Originally Posted by tropicalrez
It can save you lots of money, for example (zip line tour- cruise line, $85 per person/ travel agent $45)
I felt that the topic of cost of independent tours deserves a post of its own. It is another place where generalities abound, and where the facts float around in a sea of uncertainties.
Let's look at the example given in this post. This is one type of independent excursion, where you are simply going to get off the ship, do a single thing, and return to the ship, probably within a period of a few hours.
There are many ways you could do it. You can book it through the ship. Advantages that you get are:
Ease of booking, one click, no extensive research or correspondence
Ease of payment
A generally liberal refund policy
Reasonable assurance of reliable transportation and operators
Frequently, the attraction gives priority times and attention to ship's tours.
Reminders of when and where to meet your tour, and clear instructions on how to do it.
The ship's staff on the dock to assist you in locating your tour.
Generally, the best vehicles available at that port, and the best drivers.
Assurance that the ship is tracking your excursion and will be aware if any unforseen problems occur.
In the example given above you are paying $40 for all those services, convenience, and peace of mind.
Booking through an independent agent requires that you do a lot of research in advance, and are especially careful about payment arrangements and refund policies.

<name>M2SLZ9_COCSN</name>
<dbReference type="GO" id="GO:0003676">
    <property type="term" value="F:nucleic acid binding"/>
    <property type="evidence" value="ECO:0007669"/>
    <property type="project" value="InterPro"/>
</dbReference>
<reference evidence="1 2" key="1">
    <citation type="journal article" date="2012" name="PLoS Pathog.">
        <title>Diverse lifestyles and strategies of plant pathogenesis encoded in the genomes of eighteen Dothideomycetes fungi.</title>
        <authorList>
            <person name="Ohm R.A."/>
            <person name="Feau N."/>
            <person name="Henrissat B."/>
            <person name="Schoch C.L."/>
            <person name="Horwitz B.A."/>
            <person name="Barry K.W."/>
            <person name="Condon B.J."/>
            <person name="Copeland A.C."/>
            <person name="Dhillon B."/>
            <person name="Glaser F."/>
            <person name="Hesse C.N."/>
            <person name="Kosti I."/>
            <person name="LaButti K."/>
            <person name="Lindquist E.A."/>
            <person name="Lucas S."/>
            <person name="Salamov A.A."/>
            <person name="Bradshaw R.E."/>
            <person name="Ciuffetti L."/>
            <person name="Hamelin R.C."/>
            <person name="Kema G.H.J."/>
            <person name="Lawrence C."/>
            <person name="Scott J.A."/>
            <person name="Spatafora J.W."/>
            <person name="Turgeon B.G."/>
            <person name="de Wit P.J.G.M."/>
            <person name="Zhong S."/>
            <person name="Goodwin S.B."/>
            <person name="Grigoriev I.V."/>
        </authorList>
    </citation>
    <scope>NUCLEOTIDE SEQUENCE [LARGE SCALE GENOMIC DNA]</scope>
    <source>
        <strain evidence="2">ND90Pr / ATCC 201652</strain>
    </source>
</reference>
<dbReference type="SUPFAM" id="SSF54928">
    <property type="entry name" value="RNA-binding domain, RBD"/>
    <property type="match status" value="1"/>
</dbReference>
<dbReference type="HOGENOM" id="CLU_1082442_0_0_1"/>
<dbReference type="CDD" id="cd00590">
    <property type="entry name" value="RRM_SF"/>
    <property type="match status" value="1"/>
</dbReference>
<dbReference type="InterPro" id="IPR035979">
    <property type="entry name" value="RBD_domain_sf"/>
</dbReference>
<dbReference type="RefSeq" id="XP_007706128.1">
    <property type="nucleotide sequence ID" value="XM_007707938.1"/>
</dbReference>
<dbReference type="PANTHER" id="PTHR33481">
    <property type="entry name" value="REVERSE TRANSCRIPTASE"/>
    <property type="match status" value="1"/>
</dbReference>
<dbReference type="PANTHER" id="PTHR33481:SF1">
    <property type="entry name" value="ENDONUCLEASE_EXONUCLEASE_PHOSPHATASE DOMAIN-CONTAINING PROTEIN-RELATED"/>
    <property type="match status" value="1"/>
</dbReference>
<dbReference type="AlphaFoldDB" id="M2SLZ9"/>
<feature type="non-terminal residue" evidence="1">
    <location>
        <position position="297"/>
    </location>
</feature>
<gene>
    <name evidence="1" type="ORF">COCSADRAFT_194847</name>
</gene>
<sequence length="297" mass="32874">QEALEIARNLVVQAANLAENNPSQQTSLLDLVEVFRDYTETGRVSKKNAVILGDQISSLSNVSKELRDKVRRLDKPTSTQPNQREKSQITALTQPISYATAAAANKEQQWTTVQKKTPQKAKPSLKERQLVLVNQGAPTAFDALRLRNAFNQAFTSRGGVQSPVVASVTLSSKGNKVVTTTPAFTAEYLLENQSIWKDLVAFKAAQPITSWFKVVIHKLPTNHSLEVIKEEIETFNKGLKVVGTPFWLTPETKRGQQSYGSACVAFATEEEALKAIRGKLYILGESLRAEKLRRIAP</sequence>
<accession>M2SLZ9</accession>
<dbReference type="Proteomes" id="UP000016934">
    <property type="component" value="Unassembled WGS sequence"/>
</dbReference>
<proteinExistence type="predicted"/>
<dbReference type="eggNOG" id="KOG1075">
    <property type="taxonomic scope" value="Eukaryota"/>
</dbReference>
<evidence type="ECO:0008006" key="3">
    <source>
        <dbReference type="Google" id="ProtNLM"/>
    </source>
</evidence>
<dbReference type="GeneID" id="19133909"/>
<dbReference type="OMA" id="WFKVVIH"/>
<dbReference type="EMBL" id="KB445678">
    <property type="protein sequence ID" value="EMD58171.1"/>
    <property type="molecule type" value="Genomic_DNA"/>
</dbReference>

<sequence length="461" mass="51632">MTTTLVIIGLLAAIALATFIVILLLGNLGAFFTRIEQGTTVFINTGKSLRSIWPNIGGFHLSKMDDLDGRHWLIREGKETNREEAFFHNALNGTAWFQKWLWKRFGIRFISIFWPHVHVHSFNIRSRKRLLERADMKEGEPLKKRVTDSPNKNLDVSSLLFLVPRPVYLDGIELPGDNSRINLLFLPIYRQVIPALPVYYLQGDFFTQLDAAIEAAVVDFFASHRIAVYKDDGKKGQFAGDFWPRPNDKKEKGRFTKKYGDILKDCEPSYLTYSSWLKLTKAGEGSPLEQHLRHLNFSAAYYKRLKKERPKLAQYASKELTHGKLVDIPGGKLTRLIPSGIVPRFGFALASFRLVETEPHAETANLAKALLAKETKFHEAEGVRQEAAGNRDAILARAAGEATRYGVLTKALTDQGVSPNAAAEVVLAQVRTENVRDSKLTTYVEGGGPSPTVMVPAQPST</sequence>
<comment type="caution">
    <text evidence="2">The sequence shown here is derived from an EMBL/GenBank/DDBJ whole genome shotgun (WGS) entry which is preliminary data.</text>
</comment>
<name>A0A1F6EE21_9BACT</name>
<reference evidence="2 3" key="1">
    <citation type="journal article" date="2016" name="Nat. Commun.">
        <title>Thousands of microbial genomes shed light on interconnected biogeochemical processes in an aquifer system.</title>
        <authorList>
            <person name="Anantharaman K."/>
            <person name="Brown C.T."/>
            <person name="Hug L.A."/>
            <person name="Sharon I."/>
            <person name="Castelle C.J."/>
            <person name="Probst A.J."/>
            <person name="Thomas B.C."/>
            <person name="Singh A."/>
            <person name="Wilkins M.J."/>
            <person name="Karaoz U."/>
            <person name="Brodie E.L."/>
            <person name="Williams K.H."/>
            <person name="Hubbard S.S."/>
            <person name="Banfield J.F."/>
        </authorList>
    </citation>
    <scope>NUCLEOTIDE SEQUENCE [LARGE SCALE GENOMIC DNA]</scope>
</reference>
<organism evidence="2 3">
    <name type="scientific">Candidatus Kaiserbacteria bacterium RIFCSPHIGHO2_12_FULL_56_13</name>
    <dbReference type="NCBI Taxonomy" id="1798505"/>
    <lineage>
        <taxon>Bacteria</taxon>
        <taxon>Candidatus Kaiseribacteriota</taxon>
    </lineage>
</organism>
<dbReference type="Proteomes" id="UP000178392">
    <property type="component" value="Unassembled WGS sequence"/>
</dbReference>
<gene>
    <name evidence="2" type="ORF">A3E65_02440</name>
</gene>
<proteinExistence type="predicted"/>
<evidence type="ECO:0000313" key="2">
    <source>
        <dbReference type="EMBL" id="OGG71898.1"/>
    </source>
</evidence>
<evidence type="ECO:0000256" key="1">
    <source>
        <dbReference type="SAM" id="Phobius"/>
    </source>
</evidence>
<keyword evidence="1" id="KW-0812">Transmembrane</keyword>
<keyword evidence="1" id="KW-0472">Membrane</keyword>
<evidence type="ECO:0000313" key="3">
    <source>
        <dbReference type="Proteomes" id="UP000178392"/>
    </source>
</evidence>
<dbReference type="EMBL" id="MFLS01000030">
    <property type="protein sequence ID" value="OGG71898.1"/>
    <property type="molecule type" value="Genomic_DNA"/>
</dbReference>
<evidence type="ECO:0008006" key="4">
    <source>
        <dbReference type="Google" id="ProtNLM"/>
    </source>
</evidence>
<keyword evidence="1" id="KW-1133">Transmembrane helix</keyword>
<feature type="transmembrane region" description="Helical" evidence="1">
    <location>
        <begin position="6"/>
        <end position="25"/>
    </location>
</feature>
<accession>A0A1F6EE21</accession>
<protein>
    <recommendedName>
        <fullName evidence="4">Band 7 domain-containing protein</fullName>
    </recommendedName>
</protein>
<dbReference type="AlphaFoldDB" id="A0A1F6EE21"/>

The quality of vehicles has been known to vary. Again you have to be very careful in your research. Especially in Europe and the Far East, vehicle size may not be comfortable for us large types.
Careful attention to timing at the attraction. Sometimes independent operators can get you in before or after the ship's tours, but sometimes you can wind up waiting while the ship gets priority. In certain ports some attractions will not be open to the public at all but reserved strictly for ship's tours.
You have to be extremely careful about arrangements to meet your tour. The ship's buses will definitely get priority parking, and an independent operator may be some distance away. There are some ports where independents are not allowed on the port at all and it is some distance to walk to meet them. You also have to be very sure to have a contact method if you have trouble meeting them.
Independent tour operators are usually EXTREMELY aware of their responsibility to get you back to the ship on time. Nevertheless things can happen, from simple traffic jams to accidents. In our many many independent tours, we have twice been the very last pax up the gangway just as it was being hauled in, due to unforseen circumstances. The ship can and will leave without you. It is a fact that there are occasional reports of passengers on independent tours missing the ship. (However, more often it is because they lingered in a local bar, I think!)
There is indeed a third way. You can just walk off the ship and negotiate with a taxi driver. Some people like to do it this way. I very seldom do. Here is the place where the risks overbalance, in my mind, the simplicity.
The point here is that COST ALONE is a very poor reason to choose an independent operator. For many people, the convenience and ease of booking ship's tours is well worth paying the extra charge for their services.
As I have stated, the reason we usually take independent excursions is that they in some way fulfill our needs BETTER than the ship, not for LESS MONEY. The fact is that by the time I get done tailoring an excursion to our special tastes and arranging for the best vehicles and accomodations we usually wind up paying MORE for the excursion. For instance in our zip line example, I might well request a larger van, add on a local museum or a trip to a view point, include lunch and wind up paying $125 for the excursion the ship charges $85 for.